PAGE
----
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In Brief

"In Brief" Continued...

Issue: "NEA: School bully," June 22, 2002

Contraction traction?

The debate over Major League Baseball contraction is entering its own seventh-inning stretch. The sport is still buzzing about plans to cut two teams, but the issue remains tied up in legal wrangling. On June 6, baseball owners, who favor contraction, and players' union officials, who oppose the idea, made their final arguments before arbiter Shyam Das. Mr. Das says he will make a decision by July 15. Baseball owners voted on Nov. 6 to eliminate two teams for 2002, targeting the Minnesota Twins and the Montreal Expos. But the plan was blocked when the Twins' landlord gained an injunction to enforce the team's lease, sparing the team at least through 2003.

Counting on accountants

The recent economic crunch may be hurting college graduates, but number crunchers seem to be exempt. Surveys indicate that U.S. employers overall expect to hire 36 percent fewer new college graduates this year, but the scandal surrounding Enron and the auditing practices of several other companies hasn't put a dent in the demand for new accountants. Nearly all newly minted accountants likely will find jobs, with starting salaries in the $45,000 range, according to placement counselors. (The job market also looks strong for graduates in pharmacy and nursing.) But the new accounting hires are likely to face new policies intended to reform the auditing business. The New York Stock Exchange and Nasdaq Stock Market are trying to calm investors with new rules for companies listed on their exchanges. The biggest concern: conflicts of interest between outside auditors and corporate boards. The proposed rules, for example, would forbid directors who serve on audit committees from holding shares in the company's stock. "We still have the strongest equity markets in the world," said Nasdaq official Ed Knight. "If we're going to continue to enjoy that benefit, we have to take steps to ensure the markets are fair and efficient and there's no reason to doubt their integrity."

Sweaty palms

Believe it or not, there's one market in which Microsoft is an underdog. Palm rules the handheld market, and the company is looking to rebuild itself and protect its market dominance-and Palm OS 5 is part of the plan. It boasts more speed, better security, and richer audio and graphics. Most consumers will see the changes when they buy a new PDA device. One difference may be striking: the ability to run two programs at once. The Palm OS runs on numerous PDAs from Palm, Handspring, and Sony, as well as new smartphones from Samsung and Kyocera. Palm plans to split into two companies by year's end: one for hardware and another called PalmSource for software. "This is just the beginning of a very aggressive roadmap-a new era of innovation for the platform," said Dave Nagel, chief executive of PalmSource. "Now we could do things that would have been impossible or a lousy user experience before." Many observers complain that Palm's products stagnated for two years-and the new operating system is a needed change. Palm-enabled gadgets represented 53 percent of worldwide handheld device shipments last year, according to market researcher International Data Corp., but the economic slump hit the company hard. Palm's stock has tumbled about 80 percent from a year ago.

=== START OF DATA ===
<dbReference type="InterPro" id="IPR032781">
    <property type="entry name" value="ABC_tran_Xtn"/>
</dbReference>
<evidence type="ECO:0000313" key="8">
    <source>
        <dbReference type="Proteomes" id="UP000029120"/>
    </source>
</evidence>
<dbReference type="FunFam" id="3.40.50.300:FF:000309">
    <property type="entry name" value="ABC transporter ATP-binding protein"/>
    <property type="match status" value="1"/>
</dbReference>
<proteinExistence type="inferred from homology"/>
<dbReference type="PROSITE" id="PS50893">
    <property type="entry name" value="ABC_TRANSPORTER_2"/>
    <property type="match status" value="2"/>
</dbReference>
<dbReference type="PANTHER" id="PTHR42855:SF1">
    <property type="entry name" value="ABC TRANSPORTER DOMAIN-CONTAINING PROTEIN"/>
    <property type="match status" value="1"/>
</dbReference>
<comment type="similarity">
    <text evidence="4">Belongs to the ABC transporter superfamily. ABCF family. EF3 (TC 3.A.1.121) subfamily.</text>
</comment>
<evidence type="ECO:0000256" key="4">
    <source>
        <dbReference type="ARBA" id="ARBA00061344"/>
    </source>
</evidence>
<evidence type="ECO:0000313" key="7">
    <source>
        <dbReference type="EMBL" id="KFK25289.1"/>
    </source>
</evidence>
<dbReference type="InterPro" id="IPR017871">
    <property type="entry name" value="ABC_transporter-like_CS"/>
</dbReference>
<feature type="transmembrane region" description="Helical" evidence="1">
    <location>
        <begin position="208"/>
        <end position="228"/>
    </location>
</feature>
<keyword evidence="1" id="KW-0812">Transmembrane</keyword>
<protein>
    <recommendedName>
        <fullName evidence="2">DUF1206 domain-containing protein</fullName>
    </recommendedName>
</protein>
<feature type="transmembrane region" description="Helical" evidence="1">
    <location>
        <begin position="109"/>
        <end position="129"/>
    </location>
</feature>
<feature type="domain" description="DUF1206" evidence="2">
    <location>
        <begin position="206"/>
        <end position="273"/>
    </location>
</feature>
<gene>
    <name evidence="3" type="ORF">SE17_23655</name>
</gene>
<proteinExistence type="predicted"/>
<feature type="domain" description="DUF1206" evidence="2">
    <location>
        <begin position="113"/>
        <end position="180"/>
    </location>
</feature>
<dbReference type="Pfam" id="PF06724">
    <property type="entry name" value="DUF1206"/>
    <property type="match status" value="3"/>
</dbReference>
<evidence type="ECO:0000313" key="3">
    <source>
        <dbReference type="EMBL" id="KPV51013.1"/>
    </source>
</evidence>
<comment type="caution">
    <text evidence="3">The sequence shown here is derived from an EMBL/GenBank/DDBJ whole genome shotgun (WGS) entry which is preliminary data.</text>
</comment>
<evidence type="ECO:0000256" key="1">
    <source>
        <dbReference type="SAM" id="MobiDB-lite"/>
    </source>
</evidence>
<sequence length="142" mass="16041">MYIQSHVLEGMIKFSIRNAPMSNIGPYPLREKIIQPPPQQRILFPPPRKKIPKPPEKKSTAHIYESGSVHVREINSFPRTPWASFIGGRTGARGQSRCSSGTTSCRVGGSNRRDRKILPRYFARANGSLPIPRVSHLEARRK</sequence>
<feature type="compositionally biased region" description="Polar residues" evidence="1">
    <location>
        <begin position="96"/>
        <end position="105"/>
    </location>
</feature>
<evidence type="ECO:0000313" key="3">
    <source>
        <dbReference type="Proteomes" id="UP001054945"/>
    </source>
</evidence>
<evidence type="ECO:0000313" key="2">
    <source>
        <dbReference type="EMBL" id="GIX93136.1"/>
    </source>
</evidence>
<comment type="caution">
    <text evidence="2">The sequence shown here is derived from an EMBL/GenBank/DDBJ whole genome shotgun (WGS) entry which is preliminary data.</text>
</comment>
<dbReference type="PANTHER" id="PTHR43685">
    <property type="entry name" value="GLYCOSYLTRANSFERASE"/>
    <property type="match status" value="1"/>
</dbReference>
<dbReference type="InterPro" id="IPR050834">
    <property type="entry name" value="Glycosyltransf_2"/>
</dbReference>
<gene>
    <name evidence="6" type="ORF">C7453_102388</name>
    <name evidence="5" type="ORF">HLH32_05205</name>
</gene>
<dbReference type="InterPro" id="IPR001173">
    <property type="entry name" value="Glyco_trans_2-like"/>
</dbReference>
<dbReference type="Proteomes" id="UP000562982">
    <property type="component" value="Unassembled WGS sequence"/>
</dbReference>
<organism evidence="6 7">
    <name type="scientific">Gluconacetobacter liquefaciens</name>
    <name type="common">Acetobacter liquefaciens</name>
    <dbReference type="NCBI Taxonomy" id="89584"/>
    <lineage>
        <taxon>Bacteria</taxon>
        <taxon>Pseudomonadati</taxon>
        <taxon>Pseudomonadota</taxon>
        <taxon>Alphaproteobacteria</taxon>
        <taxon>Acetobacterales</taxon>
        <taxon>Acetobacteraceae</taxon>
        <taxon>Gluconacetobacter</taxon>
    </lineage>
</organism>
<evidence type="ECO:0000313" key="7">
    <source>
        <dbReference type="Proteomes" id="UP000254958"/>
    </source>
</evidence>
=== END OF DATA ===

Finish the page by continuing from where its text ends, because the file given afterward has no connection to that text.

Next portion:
Still thinking different

Apple Computer says it wants to convert the "other 95 percent." That would be the 95 percent of computer users who use Windows machines instead of Macs. The company has launched the largest campaign since the "Think Different" blitz of 1998 to woo PC owners. Apple remains the sole mass-market holdout that doesn't support the Intel/Microsoft-dominated platform. It has been praised for design elements, but has found most support in niche markets like education and professional artists. The company still boasts that it "ignited the personal computer revolution" with the old Apple II in the 1970s-and wants to reclaim the general public. The Mac has its share of critics. Veteran Associated Press tech writer Larry Blasco called the new iMac "cute and powerful, but more expensive than a trophy wife." The faster, high-end model sells for $1,899, far more than almost all consumer PCs, and it contains no floppy drive. Apple may have noticed that the design-over-function principle has limits. Not long ago, the company all but declared the traditional TV-like monitor dead and hailed the flat screen. Now the good old CRT monitor is coming back with a new computer that was originally intended only for schools. It's dubbed the eMac, and it sells for as low as $999.

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